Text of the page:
When you hear “Niagara Falls,” you probably immediately think of a waterfall. If you’re unfamiliar with Niagara, you might consider heading into the mist on the Hornblower or walking through quirky Clifton Hill. But for those of you who wish to venture away from the busiest tourist area for something a little more taste driven, a trip to the small Ontario town Niagara-on-the-Lake may be in order. This town offers not only a quaint historic area and beautiful views of Lake Ontario but is also quickly becoming a destination for wine tourists.
With more than 20 wineries in the immediate area (and more than 80 just a short drive away), Niagara-on-the-Lake is a haven for local wine lovers and tourists alike. One way to see them is to jump in a car and head from winery to winery, but with a nature trail and easy routes connecting many of the vineyards, the best ways to take it all in is on a bike. And not just any bicycle — an electric bike.
The electric cycle, or eSkooter as it’s known in Niagara-on-the-Lake, was new to me, but the quiet-riding, self-propelled bicycles — although admittedly a bit scary at first — ride just like manual cycles without the effort. Renting one might cause manual bikers to look on with envy. One cyclist called out, “Hey, that’s cheating,” as I quickly sped past.
Rent the bikes at eSkoot Niagara, just a few minutes from downtown Niagara-on-the-Lake. There, you’ll be fitted for a helmet (yes, those are required) and receive a quick lesson on riding, starting, stopping, and parking. Once eSkoot is convinced you have a feel for riding, you can be on your way. Backpacks are also available, which prove convenient for housing your belongings and newly purchased wine.
With the paperwork done, all that’s left to do is get to riding and tasting. Of course, it’s good to pace yourself as you head through the wineries, eating a bit, savoring a few sips, and keeping your wits about you so that you don’t forget how to ride a bike. (It’s also important to remember that wine tasting while riding is a tasting and not full-on drinking.) Hitting a few historic spots or soaking in the views of the Niagara River are worthy highlights along the way. You could join an already established bike tour, but riding through Niagara-on-the-Lake’s wine country with your own itinerary is an exceptional way to experience the foliage and sights of Ontario this fall.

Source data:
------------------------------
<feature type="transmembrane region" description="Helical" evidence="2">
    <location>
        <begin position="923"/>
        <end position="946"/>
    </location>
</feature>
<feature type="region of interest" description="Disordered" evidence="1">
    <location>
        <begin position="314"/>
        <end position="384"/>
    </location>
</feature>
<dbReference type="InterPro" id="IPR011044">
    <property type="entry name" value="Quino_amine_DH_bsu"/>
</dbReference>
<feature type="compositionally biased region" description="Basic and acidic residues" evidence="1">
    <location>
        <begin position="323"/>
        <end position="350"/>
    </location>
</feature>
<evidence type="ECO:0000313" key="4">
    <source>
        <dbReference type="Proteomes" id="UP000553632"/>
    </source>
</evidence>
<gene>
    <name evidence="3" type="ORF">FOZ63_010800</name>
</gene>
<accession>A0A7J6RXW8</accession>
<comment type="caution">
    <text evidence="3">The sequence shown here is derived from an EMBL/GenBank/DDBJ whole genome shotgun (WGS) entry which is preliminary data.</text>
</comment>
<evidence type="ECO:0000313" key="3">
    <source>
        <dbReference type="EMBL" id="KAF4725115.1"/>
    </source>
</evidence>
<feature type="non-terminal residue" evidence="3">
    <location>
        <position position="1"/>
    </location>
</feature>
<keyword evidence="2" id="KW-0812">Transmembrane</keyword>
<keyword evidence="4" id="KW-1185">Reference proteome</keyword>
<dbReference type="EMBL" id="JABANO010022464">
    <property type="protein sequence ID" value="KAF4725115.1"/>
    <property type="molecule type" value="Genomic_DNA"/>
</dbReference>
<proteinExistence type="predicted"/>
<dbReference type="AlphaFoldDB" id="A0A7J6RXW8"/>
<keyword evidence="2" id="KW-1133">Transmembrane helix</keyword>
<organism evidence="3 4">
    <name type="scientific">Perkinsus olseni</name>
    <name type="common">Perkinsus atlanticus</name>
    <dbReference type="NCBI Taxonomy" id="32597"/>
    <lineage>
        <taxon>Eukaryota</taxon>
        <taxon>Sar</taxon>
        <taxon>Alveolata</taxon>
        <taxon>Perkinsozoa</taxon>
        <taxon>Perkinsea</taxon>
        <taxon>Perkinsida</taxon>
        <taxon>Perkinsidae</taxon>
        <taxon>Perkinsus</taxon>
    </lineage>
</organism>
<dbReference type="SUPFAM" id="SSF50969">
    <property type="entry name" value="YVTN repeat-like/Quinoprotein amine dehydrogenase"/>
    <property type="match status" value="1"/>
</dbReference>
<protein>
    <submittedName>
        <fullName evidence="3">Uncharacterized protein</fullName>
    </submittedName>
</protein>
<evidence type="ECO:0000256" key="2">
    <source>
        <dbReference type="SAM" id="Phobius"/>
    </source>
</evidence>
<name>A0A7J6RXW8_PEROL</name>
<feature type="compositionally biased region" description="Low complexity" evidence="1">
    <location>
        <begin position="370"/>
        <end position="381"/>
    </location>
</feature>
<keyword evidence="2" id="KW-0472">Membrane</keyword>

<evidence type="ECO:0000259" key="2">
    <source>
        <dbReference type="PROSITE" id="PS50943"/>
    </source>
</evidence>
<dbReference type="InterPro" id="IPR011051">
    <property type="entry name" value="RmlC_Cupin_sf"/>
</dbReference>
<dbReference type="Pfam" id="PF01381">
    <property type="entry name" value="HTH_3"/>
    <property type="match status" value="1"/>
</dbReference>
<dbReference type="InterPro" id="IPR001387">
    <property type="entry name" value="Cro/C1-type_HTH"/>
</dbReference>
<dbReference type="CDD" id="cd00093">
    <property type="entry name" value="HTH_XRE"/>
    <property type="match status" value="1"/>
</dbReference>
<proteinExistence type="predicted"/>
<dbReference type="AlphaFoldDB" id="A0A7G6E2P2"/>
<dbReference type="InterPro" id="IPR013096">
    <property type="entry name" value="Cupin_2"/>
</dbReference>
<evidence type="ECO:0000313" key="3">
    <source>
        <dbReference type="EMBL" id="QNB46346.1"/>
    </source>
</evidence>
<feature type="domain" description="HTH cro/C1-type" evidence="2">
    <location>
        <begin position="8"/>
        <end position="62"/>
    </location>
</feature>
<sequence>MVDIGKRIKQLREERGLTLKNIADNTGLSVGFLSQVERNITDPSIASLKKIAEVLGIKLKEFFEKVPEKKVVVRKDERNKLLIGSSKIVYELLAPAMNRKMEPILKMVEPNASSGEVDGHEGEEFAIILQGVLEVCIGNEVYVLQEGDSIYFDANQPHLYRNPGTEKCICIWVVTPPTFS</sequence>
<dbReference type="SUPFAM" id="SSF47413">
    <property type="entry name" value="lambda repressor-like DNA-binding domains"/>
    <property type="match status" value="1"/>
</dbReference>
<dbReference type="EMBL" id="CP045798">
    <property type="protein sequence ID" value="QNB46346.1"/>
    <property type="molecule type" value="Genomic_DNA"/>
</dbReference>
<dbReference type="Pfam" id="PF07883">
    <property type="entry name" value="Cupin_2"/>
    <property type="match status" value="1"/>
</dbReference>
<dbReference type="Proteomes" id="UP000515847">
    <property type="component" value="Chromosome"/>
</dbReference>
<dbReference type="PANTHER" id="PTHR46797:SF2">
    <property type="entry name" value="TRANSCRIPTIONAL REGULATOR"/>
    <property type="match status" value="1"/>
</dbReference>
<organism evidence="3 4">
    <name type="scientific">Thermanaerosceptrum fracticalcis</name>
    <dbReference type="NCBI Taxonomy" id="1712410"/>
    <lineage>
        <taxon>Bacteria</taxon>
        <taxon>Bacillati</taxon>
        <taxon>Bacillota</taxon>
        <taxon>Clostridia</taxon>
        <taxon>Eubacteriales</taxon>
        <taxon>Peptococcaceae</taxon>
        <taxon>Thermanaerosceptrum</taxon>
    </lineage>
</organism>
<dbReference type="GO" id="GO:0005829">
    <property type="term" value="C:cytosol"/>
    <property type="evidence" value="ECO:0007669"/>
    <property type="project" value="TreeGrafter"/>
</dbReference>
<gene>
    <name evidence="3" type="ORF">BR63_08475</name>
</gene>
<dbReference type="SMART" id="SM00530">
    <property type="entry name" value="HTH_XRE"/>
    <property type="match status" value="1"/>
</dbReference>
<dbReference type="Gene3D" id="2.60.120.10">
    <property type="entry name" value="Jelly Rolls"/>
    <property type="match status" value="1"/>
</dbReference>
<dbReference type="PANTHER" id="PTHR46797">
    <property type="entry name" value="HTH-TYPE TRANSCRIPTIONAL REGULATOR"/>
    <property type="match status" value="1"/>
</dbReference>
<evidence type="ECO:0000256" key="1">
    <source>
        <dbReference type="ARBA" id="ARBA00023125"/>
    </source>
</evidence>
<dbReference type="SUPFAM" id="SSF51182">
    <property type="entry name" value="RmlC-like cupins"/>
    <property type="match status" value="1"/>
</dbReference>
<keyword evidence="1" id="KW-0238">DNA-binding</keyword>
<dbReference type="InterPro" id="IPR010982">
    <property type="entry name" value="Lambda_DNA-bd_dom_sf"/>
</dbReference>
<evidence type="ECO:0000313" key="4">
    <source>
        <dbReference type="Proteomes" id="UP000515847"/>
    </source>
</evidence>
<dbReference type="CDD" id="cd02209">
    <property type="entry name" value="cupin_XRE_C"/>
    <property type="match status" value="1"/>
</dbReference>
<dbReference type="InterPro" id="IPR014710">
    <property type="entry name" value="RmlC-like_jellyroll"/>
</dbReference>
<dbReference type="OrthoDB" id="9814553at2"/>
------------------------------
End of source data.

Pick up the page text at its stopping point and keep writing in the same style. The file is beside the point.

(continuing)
These are the wineries you don’t want to miss.
Reif Estate Winery
Head down Niagara Parkway to visit Reif Estate Winery, which has a large tasting room, light bites for snacking, and an outdoor sensory garden so that guests can stroll while taking their time enjoying a glass of wine. Reif is known for its sweet icewine, which won eight medals in 2017. Following the parkway trail along the river will lead you to several more wineries such as the family-owned Riverview Cellars and Lailey Winery, which has been a staple since 1973. There are also many other wineries tucked down the roads that branch off Niagara Parkway.
Two Sisters Vineyards
Right off the parkway is Two Sisters Vineyards, which is a stately, gorgeous property with sprawling vineyards that rival those found in the top vineyard regions in the Americas. Two Sisters offers educational wine tastings and tours, which help you learn about the winemaking process while tasting straight from the barrel. The winery also offers a tour at twilight, which ends in a pond-side picnic. The on-site restaurant, Kitchen 76, serves lunch, dinner, and dessert.
Further inland is Trius Winery, which is an Instagram lover’s haven. Filled with spots — such as a pink flower wall with a neon sign that reads “rosé all day” — to capture the perfect selfie or groupie, Trius has an excellent example of the region’s popular icewine. Its restaurant specializes in farm-to-table ingredients, and the winemaker and chef often work in tandem to create complementary dishes with wine pairings.
A trip into the historic old-town section of Niagara-on-the-Lake offers a number of locally owned restaurants. One of those to put on your list is Treadwell, which serves lunch and dinner. Treadwell has an extensive wine list that focuses on local wines and a few Italian and French selections. The restaurant has an upscale dining space and uses locally sourced ingredients, such as the East Coast Lobster “Club” for lunch ($36) and Pan Roasted Halibut for dinner ($44).